What does 9/11 tell us about Bush? Nothing.

What does 9/11 tell us about Bush? Nothing.

What does 9/11 tell us about Bush? Nothing.

Politics and policy.
Aug. 31 2004 2:19 PM

Being There

What does 9/11 tell us about Bush? Nothing.

It's not what you do, it's how you look
It's not what you do, it's how you look 

For the past month, a group of veterans funded by a Bush campaign contributor and advised by a Bush campaign lawyer has attacked the story of John Kerry's heroism in Vietnam. They have argued, contrary to all known contemporaneous records, that Kerry was too brutal in a counterattack that earned him the Silver Star, and that he survived only mines, not bullets, when he rescued a fellow serviceman from a river. President Bush, who joined the National Guard as a young man to avoid Vietnam, has been challenged to denounce the group's charges. He has refused.

William Saletan William Saletan

Will Saletan writes about politics, science, technology, and other stuff for Slate. He’s the author of Bearing Right.

Now the Republican National Convention is showcasing Bush's own heroic moment. As John McCain put it last night: "I knew my confidence was well placed when I watched him stand on the rubble of the World Trade Center with his arm around a hero of September 11 and, in our moment of mourning and anger, strengthen our unity and our resolve by promising to right this terrible wrong and to stand up and fight for the values we hold dear."


Pardon me for asking, but where exactly is the heroism in this story? Where, indeed, is the heroism in anything Bush has done before 9/11 or since?

Two days ago at an Ellis Island rally, Dick Cheney described Bush's 9/11 leadership this way: "In the weeks following the terrorist attacks on America, people in every part of the country, regardless of party, took great comfort and pride in the conduct and the character of our president. They saw a man calm in a crisis, comfortable with responsibility, and determined to do everything necessary to protect our people."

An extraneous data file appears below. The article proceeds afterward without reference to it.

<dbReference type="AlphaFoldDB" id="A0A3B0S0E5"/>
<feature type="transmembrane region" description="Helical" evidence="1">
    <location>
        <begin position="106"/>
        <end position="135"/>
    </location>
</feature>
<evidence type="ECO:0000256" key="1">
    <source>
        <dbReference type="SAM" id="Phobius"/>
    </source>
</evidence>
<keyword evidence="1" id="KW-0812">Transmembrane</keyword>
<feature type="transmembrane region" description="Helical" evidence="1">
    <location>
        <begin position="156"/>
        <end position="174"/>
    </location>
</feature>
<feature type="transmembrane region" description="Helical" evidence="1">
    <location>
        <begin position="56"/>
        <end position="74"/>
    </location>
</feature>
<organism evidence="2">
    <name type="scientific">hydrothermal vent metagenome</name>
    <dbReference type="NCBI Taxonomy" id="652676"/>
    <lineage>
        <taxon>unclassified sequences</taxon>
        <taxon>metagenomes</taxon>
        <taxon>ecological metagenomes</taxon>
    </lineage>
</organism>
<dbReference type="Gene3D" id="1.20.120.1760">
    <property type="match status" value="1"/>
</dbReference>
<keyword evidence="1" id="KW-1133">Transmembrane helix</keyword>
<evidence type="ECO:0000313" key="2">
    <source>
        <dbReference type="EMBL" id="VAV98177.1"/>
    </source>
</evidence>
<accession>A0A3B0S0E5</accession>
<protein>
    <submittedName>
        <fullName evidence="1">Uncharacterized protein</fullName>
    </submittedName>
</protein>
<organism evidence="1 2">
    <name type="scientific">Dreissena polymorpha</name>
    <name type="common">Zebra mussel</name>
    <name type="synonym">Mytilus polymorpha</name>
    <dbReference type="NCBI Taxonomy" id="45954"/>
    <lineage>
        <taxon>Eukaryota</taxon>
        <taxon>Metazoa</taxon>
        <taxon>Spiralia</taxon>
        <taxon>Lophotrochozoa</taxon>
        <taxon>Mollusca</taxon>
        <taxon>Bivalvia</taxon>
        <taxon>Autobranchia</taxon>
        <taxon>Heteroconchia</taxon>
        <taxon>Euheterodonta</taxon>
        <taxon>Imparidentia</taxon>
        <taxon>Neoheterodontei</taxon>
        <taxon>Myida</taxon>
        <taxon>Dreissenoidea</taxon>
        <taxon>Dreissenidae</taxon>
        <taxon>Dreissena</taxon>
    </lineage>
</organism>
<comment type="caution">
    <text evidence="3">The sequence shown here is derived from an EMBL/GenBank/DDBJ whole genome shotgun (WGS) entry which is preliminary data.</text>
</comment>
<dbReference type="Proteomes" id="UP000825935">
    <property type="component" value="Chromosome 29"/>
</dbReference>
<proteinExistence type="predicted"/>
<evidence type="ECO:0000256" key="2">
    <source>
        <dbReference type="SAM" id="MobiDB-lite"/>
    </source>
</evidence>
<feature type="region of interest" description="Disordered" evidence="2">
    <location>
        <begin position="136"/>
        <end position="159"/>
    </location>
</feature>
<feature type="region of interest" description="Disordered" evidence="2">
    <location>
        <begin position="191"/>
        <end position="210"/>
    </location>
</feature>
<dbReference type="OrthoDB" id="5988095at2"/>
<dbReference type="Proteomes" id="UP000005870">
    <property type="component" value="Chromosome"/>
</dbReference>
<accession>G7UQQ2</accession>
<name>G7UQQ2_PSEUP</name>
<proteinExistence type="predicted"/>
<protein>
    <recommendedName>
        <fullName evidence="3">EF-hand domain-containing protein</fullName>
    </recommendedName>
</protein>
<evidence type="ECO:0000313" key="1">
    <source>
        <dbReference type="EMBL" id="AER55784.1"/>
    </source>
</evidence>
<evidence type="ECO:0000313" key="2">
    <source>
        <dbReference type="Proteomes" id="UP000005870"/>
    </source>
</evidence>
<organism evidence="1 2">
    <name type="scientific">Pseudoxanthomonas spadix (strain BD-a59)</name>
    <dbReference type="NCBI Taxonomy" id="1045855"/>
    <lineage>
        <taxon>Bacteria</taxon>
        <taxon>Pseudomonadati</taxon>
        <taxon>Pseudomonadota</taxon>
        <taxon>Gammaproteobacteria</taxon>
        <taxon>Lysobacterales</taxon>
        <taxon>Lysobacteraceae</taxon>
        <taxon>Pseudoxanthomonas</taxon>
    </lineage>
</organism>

Calm and comfortable. I appreciate that. This was a major selling point of Bush's 2000 campaign: He would allow us to "look at the White House with pride." But isn't a president supposed to, um, do things? Isn't it a bit strange to praise a man's leadership not for doing something, but for maintaining a certain appearance?

Bush partisans point out that he did do things in the 9/11 aftermath. In his convention address last night, former New York Police Commissioner Bernard Kerik recalled Bush's famous visit to New York, "inspiring a nation as he stood on hallowed ground, supporting the first responders."


OK, so Bush stood there. He "supported," in a Clintonesque sense, the people who were doing something. He touched the mayor. As Rudy Giuliani told the New York Times over the weekend, "When he got off the helicopter, he put his arm around the back of my neck and said, 'What can I do for you?' It was a personal thing: 'I know what you've been through, and what I can do to support you?' "

Amid all this touching, did Bush put himself in any peril? He certainly did. As Giuliani explained to the convention audience:

When President Bush came here on September 14, 2001, the Secret Service was not really happy about his remaining in the area so long. With buildings still unstable, with fires raging below ground of 2,000 degrees or more, there was good reason for their concern. Well, the president remained there. And talked to everyone. ... [A construction worker] grabbed the president of the United States in this massive bear hug, and he started squeezing him. And the Secret Service agent standing next to me, who wasn't happy about any of this, instead of running over and getting the president out of this grip, puts his finger in my face and he says to me, "If this guy hurts the president, Giuliani, you're finished."